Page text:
And how does all this affect the company's profits? After all, each participant in the process should get a share of ticket sales.

This allows us to survive because we have obligations. This includes obligations to aircraft owners who receive a fixed fee, even if the aircraft remains parked. And prices in aviation are very high. We had to find a way out.

As for the company's profits, I can only say that the financial statements for the past year have not yet been finalized, and 2022 was simply surplus. Now we need to obtain the full amount of financial information. Especially considering the seasonality of airline operations.

For example, during the spring-summer season, all companies earn well from passenger travel. But in winter, most companies, even under normal conditions, operate at a loss. Demand decreases, and there is an oversupply of aircraft in the market. Winter is always a "minus", and summer is a "plus". All airlines must consider seasonality to balance their operations.

For us, this is compounded by obligations regarding the aircraft to the owners, the financial situation in the previous period, and other factors. The winter period has recently ended, and now the balance calculations are underway. Although the situation was better in the first months of the current year than at the beginning of 2023. For comparison, in January-February of this year, we operated 463 flights and transported over 68,000 passengers, while for the same months in 2023, we operated only 202 flights, used by about 31,000 people.

 

And what is the IOSA certificate you mentioned?

This means that SkyUp Airlines has successfully obtained certification in the International Air Transport Association (IATA) Operational Safety Audit (IOSA) program. This means that all processes have undergone a safety check. This is a major project for us because it shows that we have the highest safety standards. Because this is an international benchmark for airline safety, which not all airlines have. It took us almost a year to obtain the certificate. It was difficult because these standards are higher than state requirements.

 

And how will this help you practically? Will it bring more contracts or access to new markets?

This will encourage more partners to cooperate with us. Because, let's be frank, the attitude towards a company that does not have its own base and cannot fly in its own airspace abroad is more cautious than towards European companies. Especially in safety matters.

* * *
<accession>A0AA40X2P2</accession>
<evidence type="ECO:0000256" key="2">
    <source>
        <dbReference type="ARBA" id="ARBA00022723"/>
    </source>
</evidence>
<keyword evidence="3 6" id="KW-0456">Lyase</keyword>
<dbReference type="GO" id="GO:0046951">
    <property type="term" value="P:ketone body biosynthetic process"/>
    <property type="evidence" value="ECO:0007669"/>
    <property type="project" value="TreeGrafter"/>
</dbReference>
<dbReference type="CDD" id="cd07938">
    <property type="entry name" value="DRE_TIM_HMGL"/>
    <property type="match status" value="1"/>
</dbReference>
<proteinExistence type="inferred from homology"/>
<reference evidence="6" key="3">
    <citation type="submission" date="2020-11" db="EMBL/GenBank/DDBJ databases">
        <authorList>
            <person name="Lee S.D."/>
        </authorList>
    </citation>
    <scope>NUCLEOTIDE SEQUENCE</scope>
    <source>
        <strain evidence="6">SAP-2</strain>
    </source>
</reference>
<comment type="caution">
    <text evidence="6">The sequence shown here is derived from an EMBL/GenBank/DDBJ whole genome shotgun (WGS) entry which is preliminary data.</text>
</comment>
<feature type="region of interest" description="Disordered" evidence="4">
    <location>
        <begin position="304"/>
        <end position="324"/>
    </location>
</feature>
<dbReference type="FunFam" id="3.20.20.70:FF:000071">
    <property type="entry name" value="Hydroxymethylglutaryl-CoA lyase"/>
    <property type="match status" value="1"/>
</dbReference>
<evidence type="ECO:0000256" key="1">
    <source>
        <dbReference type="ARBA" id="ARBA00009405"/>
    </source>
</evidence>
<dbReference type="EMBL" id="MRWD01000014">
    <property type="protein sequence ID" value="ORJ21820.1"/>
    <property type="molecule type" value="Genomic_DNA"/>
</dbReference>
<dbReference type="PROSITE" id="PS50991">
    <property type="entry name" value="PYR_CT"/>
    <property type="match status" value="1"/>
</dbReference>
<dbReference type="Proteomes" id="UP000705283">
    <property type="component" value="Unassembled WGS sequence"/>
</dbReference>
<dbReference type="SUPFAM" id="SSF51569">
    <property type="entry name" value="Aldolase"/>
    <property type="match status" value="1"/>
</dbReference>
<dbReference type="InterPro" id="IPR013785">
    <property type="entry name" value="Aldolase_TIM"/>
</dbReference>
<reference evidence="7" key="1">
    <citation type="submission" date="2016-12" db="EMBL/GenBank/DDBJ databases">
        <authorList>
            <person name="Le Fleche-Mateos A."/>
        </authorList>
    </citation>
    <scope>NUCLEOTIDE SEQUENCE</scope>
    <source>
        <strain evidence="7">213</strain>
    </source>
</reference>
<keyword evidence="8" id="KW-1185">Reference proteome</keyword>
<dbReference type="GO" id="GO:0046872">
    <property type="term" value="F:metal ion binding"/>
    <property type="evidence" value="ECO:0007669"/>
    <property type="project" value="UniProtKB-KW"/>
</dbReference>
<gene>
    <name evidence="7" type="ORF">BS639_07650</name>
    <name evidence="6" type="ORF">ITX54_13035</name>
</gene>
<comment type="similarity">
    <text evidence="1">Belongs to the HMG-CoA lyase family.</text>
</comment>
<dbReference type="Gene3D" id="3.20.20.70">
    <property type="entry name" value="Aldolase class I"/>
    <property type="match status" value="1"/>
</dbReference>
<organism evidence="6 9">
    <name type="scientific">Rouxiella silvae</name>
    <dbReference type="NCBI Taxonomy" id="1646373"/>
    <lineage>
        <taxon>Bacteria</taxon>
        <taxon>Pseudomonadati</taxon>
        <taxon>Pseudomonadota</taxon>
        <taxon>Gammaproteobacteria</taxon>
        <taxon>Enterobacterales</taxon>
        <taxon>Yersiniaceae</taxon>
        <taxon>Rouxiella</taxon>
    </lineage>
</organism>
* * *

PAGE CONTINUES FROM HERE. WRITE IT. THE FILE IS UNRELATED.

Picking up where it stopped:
We are already known in the world. We have managed to create a positive impression on the market. And this certificate confirms the high level of safety of the airline. Because some European competitors don't even have it. We are proving that a Ukrainian airline can be a serious player in Western markets.

 

What is the trend in your transportation? At least it's positive – the number of flights is increasing, and accordingly, the company's profits are growing?

Yes, of course. In 2022, we operated slightly more than 6,000 flights, and in 2023, it was 40 percent more. Over 10,000 flights. The passenger trend is smaller – plus 25 percent compared to 2022. But the number of passengers is not a key indicator for us now because these are mainly not our passengers but those of the companies for which our planes operate flights. So, the number of flights is more important for us now.

 

Do these partners using aircraft registered to you pay you fixed fees like the lessors?

No, these payments are not fixed. In the case of an ACMI contract, payment for passenger transportation services provided is tied to so-called "block hours." This is the time from when the aircraft starts taxiing until it lands and stops at the stand.

But I'll add that in winter, prices are cheaper, as I mentioned, and high utilization in this season does not necessarily mean high profits.

Another interesting point is that the aviation market in the European region, including Poland and other countries we often fly to, is actively growing. In some places, it has already returned to pre-COVID levels. However, the industry still cannot fully overcome this crisis.

 

You mentioned Poland. What are your most popular routes?

We most often fly to Eastern Europe – a lot to Lviv and Warsaw, as well as to Chisinau. Romania and the Baltic countries are popular destinations. We fly more actively to Turkey in summer and to Egypt in winter. Although there are some flights there year-round.

But the specific route mainly depends not on us but on who orders passenger transportation. For example, in January-February of this year, one aircraft operated flights to Papua New Guinea. Last year, we also obtained permits for flights to the USA and Canada, which are powerful aviation markets.

 

How do Ukrainian companies "in exile" compare to their European counterparts? Are they willing to cooperate with us?

Ukrainian personnel are highly qualified, and therefore European companies are willing to cooperate with us. I'm not just talking about our team, but in general. Although our staff, of course, is the first and foremost – because among active Ukrainian airlines, we are currently the most powerful, with the largest fleet. Among the "alive'' Ukrainian companies are also SkyLine and some others. We are not competitors and operate on different models, so I cannot assess their success in the market.

Ukrainians are definitely not "second-rate" compared to Europeans in the aviation industry. We look good, and that's why people really want to work with us. Those who have used our services once come back again. It's nice.